Connecting the Dots
William Jennings Bryan, a young lawyer from a small town in Nebraska, committed himself to a lifetime of public service. Even though he had a law degree, Bryan felt he could do more to help the ordinary folks -- the farmers and laborers -- that he grew up with as a politician than as a lawyer.
Bryan was a powerful speaker and handsome man who at only 32 years of age got himself elected to the U.S. House of Representatives in 1892.
At the time, our country was still feeling the ill effects of a depression caused by the great drought of the 1880s. The wheat farmers of the Great Plains and cotton growers of the South were failing and the country slipped from a recession into a painful depression.
By the early 1890s, the depression worsened and most Americans found themselves deeply in debt and mired in poverty. The country was ripe for a messenger of hope.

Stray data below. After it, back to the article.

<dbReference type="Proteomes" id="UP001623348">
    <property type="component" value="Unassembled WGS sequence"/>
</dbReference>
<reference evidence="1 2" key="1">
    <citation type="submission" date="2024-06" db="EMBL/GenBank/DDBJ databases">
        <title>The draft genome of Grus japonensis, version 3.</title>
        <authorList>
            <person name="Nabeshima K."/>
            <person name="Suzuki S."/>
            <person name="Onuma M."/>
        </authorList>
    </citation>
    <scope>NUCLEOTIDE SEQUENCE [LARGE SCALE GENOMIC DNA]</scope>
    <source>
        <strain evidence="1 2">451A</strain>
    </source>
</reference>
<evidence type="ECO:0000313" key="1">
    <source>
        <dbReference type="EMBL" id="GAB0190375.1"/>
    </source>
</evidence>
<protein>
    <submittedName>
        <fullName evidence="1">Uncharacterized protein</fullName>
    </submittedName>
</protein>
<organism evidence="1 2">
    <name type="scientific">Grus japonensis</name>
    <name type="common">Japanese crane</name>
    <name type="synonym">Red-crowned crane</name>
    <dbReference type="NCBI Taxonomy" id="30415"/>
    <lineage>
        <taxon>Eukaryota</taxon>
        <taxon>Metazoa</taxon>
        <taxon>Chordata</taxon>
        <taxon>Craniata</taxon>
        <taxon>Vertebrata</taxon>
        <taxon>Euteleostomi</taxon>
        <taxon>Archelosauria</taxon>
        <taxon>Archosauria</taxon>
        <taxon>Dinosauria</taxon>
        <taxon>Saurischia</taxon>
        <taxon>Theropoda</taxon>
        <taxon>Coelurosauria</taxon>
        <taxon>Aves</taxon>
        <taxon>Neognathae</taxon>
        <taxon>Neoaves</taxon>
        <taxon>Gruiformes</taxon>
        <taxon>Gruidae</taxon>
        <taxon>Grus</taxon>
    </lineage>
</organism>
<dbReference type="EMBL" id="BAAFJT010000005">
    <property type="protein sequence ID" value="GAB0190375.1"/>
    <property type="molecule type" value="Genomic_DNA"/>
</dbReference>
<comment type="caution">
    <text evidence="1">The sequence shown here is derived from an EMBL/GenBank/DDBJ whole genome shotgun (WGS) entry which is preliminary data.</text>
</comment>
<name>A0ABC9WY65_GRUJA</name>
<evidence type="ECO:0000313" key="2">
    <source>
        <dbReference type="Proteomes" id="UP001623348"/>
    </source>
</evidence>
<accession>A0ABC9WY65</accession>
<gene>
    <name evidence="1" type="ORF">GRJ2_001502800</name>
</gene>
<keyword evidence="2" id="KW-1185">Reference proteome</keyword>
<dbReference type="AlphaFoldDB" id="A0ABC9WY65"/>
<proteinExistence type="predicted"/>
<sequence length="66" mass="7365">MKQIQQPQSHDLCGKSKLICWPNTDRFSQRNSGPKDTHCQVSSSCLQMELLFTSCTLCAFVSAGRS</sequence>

Bryan quickly made a name for himself by championing farmer and labor rights, and at 36 years of age, became the youngest person to ever run for President in the United States in 1896.
A key cornerstone of Bryan's campaign was his free coinage platform, in which he wanted to convert the U.S. from the gold standard to a sliver standard.
"We demand the free and unlimited coinage of both silver and gold at the present legal ratio of 16 to 1, without waiting for the aid or consent of any other nation. We demand that the standard silver dollar shall be a full legal tender, equally with gold, for all debts, public and private, and we favor such legislation as will prevent for the future the demonetization of any kind of legal-tender money by private contract."
For the desperate farmers and laborers, Bryan's free coinage proposal was an appealing way to pay off their debts for pennies on the dollar.
Bryan attacked the campaign trail with a new but very effective campaign strategy -- he toured the country by train and speaking from the back of railroad cars to promote his new economic policy. Bryan became the populist candidate and appeared destined for the White House.